One of the most challenging parts of stepping into a marriage where kids are already present is learning how to have the stepparent deal with discipline. As with many parenting decisions, I believe that no one set in stone way to deal with this issue. However, I have learned some valuable lessons in our journey that guided us in addressing blended family discipline.
Blended Family Discipline Strategies That Work
Here are four blended family discipline strategies that work for us.
Blended Family Discipline Strategy #1: Let the bio parent take the lead.
Let the bio parent take the lead. Chances are, the bio parent has been parenting on his own without your input for some time. His kids are used to his parenting style. And he has an innate relationship with his kids. They know he loves them.
Before discipline begins, the stepparent needs to build a relationship with her stepchildren. She may also be introducing her own style of discipline and parenting, and the kids will need time and support during a period of adjusting to this new input in their lives. For this reason, the stepparent and bio-parent should work hard together to get on the same page and to support one another. At least initially, however, discipline should be handled by the bio-parent whenever possible.
Blended Family Discipline Strategy #2: Take your time.
Take your time. I never desired to be a hands-off parent. The idea of allowing my husband to handle the discipline in our home was initially very off-putting because I saw it as an inability for me to step up to the plate as a parent figure in my stepdaughters’ lives. However, I learned to give my husband the space to take the lead and make small adjustments to how our family handled discipline while I spent time with the girls building a solid relationship. I made a point to always be present and communicate the support of my husband when discipline happened.
By giving that time and space for the girls to adjust to my parenting style and allowing them to see my husband and me as a team, I was slowly stepping into that role. I had built a relationship with the girls. They trusted me because they knew their dad trusted me. When it comes to blended family discipline, going slow and developing a strong relationships first, is key.
Blended Family Discipline Strategy #3: Openly communicate the disciple “why.”
One tool we have found effective in staying the course with blended family discipline is openly communicating with the kids regarding the “why” of discipline. Anyone in a co-parenting relationship knows that discipline between two homes is often handled very differently. One house may be more or less “strict” than the other. For this reason, it can be easy to shirk your parenting responsibilities by shying away from discipline. This can happen when kids begin noticing and complaining about different rules in the other home.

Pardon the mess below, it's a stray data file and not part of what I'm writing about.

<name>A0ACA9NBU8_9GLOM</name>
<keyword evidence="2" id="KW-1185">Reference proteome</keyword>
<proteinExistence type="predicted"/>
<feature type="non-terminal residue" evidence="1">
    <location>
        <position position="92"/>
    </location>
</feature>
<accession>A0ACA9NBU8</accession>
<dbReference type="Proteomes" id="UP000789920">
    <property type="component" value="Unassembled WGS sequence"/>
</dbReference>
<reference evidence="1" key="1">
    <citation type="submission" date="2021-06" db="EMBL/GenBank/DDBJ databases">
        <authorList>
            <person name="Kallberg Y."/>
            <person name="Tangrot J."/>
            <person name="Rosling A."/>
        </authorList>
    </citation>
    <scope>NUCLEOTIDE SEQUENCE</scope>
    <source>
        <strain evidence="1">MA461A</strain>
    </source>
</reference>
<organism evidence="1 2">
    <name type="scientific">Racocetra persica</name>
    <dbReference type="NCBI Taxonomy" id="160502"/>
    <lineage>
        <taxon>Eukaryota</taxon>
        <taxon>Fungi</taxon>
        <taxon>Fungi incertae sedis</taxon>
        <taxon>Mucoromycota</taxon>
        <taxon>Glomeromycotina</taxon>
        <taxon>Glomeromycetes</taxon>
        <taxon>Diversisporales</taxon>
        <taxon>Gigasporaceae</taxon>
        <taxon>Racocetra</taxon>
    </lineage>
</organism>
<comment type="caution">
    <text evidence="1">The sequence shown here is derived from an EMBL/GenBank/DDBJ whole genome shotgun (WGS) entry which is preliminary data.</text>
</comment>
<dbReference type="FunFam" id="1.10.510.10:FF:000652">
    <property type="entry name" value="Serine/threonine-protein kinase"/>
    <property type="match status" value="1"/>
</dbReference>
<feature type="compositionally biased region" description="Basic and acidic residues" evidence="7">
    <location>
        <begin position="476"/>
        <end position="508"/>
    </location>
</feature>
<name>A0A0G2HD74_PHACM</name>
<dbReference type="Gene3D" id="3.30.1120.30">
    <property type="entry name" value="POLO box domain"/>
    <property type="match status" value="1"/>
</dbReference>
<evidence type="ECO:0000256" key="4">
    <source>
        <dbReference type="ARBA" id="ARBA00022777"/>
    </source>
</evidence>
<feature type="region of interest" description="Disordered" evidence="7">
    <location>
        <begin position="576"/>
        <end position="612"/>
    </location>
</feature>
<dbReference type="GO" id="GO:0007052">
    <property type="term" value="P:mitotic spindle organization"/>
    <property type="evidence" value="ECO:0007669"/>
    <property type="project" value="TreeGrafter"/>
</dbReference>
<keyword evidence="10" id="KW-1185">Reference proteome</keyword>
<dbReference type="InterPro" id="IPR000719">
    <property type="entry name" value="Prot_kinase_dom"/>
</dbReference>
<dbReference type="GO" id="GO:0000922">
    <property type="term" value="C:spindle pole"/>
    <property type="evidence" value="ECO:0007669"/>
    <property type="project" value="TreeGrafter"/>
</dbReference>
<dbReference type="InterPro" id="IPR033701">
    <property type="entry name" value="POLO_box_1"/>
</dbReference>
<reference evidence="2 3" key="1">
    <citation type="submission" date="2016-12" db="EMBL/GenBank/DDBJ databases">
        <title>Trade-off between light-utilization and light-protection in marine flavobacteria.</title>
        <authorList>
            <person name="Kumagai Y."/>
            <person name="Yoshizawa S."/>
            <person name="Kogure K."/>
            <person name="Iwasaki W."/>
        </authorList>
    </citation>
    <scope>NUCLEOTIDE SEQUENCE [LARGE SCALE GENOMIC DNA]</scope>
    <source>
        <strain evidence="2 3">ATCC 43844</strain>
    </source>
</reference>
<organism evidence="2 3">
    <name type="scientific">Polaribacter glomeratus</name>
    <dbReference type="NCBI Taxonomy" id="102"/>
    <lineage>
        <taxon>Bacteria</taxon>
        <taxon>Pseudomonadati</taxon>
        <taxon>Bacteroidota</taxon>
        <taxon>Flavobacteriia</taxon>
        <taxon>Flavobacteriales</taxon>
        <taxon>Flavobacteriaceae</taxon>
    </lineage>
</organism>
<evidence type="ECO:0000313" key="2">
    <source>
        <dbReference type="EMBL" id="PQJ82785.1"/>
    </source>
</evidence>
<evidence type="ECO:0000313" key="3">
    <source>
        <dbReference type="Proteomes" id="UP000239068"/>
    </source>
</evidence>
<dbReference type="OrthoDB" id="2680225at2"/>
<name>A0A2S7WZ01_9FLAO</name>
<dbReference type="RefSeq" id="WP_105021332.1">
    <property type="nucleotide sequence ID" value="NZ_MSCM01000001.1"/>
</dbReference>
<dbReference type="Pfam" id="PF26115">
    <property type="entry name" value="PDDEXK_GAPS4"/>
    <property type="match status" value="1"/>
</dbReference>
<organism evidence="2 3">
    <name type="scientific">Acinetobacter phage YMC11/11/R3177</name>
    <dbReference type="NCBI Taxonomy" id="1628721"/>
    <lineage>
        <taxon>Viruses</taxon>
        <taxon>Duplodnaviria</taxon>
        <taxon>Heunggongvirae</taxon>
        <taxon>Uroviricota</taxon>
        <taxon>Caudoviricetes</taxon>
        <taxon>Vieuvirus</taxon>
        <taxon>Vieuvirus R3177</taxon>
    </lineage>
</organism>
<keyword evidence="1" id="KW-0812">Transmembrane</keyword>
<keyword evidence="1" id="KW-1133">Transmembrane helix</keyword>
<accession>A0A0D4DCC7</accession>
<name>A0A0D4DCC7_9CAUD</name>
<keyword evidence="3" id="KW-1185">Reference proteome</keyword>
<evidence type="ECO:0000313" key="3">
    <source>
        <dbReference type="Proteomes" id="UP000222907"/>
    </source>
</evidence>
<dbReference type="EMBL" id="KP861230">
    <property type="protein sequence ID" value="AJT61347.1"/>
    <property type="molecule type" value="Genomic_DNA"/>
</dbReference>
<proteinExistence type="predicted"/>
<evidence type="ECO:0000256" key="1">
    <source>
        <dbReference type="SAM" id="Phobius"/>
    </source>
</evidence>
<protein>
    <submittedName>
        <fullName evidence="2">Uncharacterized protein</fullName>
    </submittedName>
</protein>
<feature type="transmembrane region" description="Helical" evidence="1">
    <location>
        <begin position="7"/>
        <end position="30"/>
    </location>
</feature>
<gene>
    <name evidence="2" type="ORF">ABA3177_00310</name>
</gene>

In our home, I find that because we are the home with more expectations and responsibilities for our children, we often receive input from the kids regarding our discipline. The girls complain that they are allowed to stay up later at the other house. That they are allowed to watch x-hours of TV, etc. Sometimes, that feedback causes me and my husband to want to back off and adjust our rules to be viewed in the same positive light as the other home. However, we know that doing so would be lazy parenting. Our parenting decisions would be motivated by our selfish need to be liked rather than by our desire to care for our children’s health and well-being.
Always communicate the “why” of discipline. We tell them that their bedtime is set to allow them the amount of sleep the doctor recommends to be rested and ready with the energy they need to be engaged in school tomorrow. If they are ever sent to their room for a quiet time, we talk with them about why they need to take that time and how important it is to learn to treat others with respect. We also constantly reinforce with the girls that discipline is an act of love. It is not always easy for us either but is a necessary parenting tool to help them grow into strong, safe, responsibly young adults.
Continue the Blended Family Disciple Conversation
How much or how little a stepparent participates in discipline can be affected by so many factors, including the kids’ ages, how long the stepparent has been involved in the kids’ lives, whether or not the co-parent is supportive of the stepparent relationship, etc.
There is no right or wrong answer to how much or how soon a stepparent participates. It is a personal decision that needs to feel right for you and your family. Is there anything you have learned about blended family discipline that you would add to this list? We would love to hear your thoughts, insights, and challenges in the comments below.